Inaugural Socionomics Summit Explores Why Groups Behave As They Do 'New Horizons in the Study of Social Mood'
GAINESVILLE, Ga., March 15, 2011 /PRNewswire/ -- The Socionomics Summit will feature a dozen speakers including five scientists whose work has captured the attention of the media. The summit will be held on April 16, 2011 at the Georgia Tech Hotel and Conference Center in Atlanta, Georgia.
At the day-long summit presenters will speak about the latest developments in socionomic theory, research and application. Speakers include "Twitter mood predicts the stock market" authors Johan Bollen and Huina Mao; best-selling Mood Matters author John Casti; hedge fund manager Scott Reamer; Minyanville sage Kevin Depew; the Institute's Research Fellow at the University of Cambridge Matt Lampert; plus six other speakers who will present their latest research. Socionomics Institute founder, Robert R. Prechter, Jr., will open and close the summit.
Socionomics is the study of how society's changes in mood motivate social actions in many realms, including the economy, political preferences, financial markets, actions of peace and war, and the fads and fashions of popular culture. Robert Prechter began formulating socionomic theory in 1976. He introduced the idea to the public in an article in Barron's in 1985 and wrote his first book on the subject - The Wave Principle of Human Social Behavior - in 1999. He has since made presentations on socionomic causality to The University of Cambridge, Georgia Tech, The London School of Economics, MIT, Oxford University, SUNY, Trinity College Dublin, and academic conferences.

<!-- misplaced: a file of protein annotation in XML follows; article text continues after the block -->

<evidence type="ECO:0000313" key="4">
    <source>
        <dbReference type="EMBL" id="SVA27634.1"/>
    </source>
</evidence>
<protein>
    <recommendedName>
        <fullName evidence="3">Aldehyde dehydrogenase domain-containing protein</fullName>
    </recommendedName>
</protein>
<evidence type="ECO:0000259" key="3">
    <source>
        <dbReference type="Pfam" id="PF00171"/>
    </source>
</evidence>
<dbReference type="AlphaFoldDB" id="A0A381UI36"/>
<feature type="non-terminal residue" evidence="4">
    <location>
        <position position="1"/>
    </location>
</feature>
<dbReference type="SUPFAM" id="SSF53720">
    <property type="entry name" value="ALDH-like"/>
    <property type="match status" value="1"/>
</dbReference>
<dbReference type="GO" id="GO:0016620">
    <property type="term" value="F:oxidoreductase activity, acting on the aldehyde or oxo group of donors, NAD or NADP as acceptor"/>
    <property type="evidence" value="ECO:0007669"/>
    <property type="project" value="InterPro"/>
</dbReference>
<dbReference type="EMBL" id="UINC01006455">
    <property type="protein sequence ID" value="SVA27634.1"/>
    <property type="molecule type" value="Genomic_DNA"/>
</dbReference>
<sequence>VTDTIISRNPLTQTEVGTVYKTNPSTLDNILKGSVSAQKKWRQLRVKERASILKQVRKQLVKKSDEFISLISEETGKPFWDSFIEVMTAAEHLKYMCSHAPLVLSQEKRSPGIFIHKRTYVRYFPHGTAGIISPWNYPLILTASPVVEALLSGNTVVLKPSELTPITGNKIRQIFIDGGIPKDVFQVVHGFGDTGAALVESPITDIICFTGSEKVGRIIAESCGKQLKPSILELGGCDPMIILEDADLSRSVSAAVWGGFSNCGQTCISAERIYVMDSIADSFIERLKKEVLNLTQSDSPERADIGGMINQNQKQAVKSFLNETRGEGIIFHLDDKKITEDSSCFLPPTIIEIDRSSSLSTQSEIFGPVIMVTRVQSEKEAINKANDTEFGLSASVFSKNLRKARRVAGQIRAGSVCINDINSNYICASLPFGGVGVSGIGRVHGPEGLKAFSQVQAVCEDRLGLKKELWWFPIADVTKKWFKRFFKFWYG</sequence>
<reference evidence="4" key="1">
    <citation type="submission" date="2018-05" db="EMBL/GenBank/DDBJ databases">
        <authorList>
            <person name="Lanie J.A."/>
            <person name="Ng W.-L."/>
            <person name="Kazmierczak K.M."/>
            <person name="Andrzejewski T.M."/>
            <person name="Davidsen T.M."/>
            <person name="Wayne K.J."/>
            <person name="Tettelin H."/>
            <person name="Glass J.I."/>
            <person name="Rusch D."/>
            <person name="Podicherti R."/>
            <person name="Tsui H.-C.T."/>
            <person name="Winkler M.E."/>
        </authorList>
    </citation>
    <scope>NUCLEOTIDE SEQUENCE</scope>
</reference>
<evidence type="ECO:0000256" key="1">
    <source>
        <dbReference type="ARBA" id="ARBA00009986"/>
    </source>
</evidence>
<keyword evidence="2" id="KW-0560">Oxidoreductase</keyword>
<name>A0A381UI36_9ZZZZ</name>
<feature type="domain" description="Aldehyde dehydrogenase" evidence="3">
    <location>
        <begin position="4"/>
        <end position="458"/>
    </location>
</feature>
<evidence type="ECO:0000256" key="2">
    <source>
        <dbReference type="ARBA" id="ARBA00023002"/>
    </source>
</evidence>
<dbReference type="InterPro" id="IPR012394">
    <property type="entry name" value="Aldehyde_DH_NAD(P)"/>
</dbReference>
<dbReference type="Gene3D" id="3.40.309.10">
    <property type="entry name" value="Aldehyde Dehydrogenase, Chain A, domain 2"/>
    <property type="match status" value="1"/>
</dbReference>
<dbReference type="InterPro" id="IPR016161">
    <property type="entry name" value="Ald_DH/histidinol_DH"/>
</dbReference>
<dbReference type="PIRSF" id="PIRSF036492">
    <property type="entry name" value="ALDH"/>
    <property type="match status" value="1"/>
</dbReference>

The Socionomics Institute, based in Gainesville, Ga., studies social mood and its role in driving cultural, economic and political trends. The Institute's analysis is published in the monthly research review, The Socionomist. Work by the Socionomics Institute and other socionomists has been covered by The Atlantic, Barron's, Esquire Magazine, The Futurist Magazine, MarketWatch, Mother Jones, Nature, New Scientist, Science, USA Today and others. Learn more at http://www.socionomics.net.
SOURCE The Socionomics Institute